Molly Sheridan: I’m curious what your first studio looked like when you felt that you were completely operational. What kind of equipment was in it?

John Volanski: Well, let’s see. That’s a good question. When I started out I had 4-track reel-to-reel, a 16-channel mixer that I bought components for and put together, and I used another 2-channel reel-to-reel for my mastering deck and I also used that deck as an echo device kind of like the old tape based echoes. Now a days it’s all digital reverb, digital echo. That’s pretty easy to do, but back then those things were like $10,000 a piece and so there was no way I could afford that. So with that and an old Korg synthesizer that I bought, that’s how I started. And you know some of those recordings that I did back then are pretty lame. I think when I got to the point where I was turning out reasonably higher quality recordings was when I bought an 8-track reel-to-reel and I bought a 16-channel mixer—and it was very clean, the audio path was, no hiss or anything—and I bought a digital effects box, the Yamaha SPX90 was like the first Swiss army knife of multi-effectors, so once I had those and a good condenser mic, then I could start to turn out good recordings, but now a days people can buy those exact units on the used market for, geez, they could probably get that reel-to-reel for $300 or $400 now and when I bought it, it was like $1200. So yeah it’s really changed and the stuff you can buy now, the quality is two or three times what it was and the price is two or three times less.

Molly Sheridan: What do you think, as you look back, were some of the big lessons that you learned or hard lessons through recording disasters that still stick in your mind, that maybe even as you wrote this book you felt a need to address?

John Volanski: Having proper power and grounding is a biggie in that when I first started, the house that I had didn’t have a third wire ground in it. When I’d have ground loops or hum and things of that nature it was hard to get rid of. So getting the proper power and grounding in was one thing. Learning about how sound behaves in a small room because most everyone who is going to have a home studio is going to do it in a bedroom or a garage or something and usually the sound behaves not to your advantage in a small room like that. Not only when you record it but when you listen to it with the monitor that you have it’s going to color the sound quite a bit and it can lead you to make mistakes when you go to mix it down, because you think you’re hearing one thing which you are but when you listen to it in a different space the way the sound is colored doesn’t appear. Another thing that I leaned is probably putting a lot of emphasis on buying at least one good microphone rather than three or four average microphones. If I were to recommend to someone just starting out what they should do, I’d definitly go with a high quality condenser microphone and the reason is because if you don’t capture the high quality sound right at the beginning anything that you do downstream like adding compression or echo or reverb or equalization, it’s not going to matter because you didn’t start out with a good clean pristine signal. So getting the signal to be the best possible at the beginning makes a big difference. Another thing I learned that took me awhile was proper gain staging and what that means is that any act of electronic stages down the line that can adjust the volume can have a big effect on the signal to noise ratio and the dynamic range of the final audio so if you don’t optimize the gain at each one of those stages and learn how to do that you’re probably going to compromise the overall signal quality and you’re going to end up either with a recording that’s not very loud that has a lot of hiss in it or one that’s too loud that has some distortion and clipping, so in fact in the book I give a lot of sites online and also a tutorial on how to set gain staging because that’s very important and one thing I didn’t know about when I first started. Those are probably some of the main ones.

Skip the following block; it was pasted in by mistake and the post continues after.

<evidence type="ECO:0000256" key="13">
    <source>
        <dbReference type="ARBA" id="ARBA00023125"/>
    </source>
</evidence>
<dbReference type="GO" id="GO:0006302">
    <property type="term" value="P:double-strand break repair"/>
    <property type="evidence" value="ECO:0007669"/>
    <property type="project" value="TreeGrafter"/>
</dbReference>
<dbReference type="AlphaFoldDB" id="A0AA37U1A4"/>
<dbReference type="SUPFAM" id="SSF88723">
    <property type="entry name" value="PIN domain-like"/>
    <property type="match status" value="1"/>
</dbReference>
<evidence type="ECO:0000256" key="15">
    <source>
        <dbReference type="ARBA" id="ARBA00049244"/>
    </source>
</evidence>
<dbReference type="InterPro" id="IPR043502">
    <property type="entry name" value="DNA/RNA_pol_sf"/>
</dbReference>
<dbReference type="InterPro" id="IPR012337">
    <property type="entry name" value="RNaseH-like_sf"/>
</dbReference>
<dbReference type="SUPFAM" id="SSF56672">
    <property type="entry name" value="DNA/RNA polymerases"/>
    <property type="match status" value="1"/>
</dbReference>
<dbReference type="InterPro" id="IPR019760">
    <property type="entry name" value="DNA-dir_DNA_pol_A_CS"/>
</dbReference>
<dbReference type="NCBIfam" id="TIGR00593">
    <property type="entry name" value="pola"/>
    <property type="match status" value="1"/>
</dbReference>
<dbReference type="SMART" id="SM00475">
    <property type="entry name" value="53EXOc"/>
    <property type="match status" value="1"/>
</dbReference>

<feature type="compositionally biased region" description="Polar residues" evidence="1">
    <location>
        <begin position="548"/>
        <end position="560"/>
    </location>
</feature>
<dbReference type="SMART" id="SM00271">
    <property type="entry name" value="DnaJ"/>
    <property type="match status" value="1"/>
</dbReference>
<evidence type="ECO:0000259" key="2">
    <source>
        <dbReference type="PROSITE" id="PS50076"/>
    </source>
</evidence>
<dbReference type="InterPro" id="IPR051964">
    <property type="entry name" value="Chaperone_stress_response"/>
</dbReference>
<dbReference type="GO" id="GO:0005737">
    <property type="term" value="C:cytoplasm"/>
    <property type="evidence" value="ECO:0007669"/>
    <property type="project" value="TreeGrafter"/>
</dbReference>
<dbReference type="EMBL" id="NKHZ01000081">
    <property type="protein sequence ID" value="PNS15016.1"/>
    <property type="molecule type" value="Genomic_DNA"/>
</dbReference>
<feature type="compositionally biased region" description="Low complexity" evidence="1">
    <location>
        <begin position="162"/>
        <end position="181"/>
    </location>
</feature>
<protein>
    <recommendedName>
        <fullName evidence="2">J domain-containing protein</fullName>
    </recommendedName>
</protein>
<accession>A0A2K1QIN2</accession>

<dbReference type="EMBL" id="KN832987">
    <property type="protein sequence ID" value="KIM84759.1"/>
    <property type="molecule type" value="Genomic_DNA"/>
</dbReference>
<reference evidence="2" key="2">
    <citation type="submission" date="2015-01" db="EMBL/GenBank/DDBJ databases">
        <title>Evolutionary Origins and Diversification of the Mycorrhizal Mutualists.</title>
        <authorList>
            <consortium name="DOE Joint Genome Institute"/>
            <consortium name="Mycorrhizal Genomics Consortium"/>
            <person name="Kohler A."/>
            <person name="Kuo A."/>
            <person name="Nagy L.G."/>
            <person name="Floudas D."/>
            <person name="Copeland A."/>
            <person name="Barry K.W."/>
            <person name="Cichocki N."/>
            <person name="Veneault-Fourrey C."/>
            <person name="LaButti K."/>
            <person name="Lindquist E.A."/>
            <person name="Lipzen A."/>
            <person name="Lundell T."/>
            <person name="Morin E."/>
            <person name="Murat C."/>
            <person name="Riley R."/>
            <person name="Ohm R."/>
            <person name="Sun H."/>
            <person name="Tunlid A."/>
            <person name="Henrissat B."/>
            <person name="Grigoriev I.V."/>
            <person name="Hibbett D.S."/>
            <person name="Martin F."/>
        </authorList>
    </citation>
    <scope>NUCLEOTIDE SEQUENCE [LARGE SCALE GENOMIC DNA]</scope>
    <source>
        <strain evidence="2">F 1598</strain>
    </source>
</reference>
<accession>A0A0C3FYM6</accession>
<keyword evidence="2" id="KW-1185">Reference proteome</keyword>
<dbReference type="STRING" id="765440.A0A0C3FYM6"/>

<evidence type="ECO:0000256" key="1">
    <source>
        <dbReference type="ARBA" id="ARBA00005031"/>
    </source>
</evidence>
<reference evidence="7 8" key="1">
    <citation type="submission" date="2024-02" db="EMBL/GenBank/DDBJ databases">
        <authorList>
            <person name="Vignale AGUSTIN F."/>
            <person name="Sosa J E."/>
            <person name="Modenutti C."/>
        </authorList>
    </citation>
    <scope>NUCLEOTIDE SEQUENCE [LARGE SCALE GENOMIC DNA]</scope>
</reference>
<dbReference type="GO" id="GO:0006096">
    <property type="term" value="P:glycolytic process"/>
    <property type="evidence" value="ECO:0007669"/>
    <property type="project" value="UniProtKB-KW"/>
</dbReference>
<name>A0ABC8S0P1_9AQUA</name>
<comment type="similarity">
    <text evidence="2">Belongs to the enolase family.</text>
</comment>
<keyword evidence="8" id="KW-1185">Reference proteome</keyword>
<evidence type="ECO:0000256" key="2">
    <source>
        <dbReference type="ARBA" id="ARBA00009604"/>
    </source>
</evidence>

Molly Sheridan: For someone who sees this book and thinks, ‘Yeah, I’m going to start my own home studio,’ is there any good way to gauge or test this out? How do you know if you’re just fascinated with the technology or if you’re really ready to invest in something like this?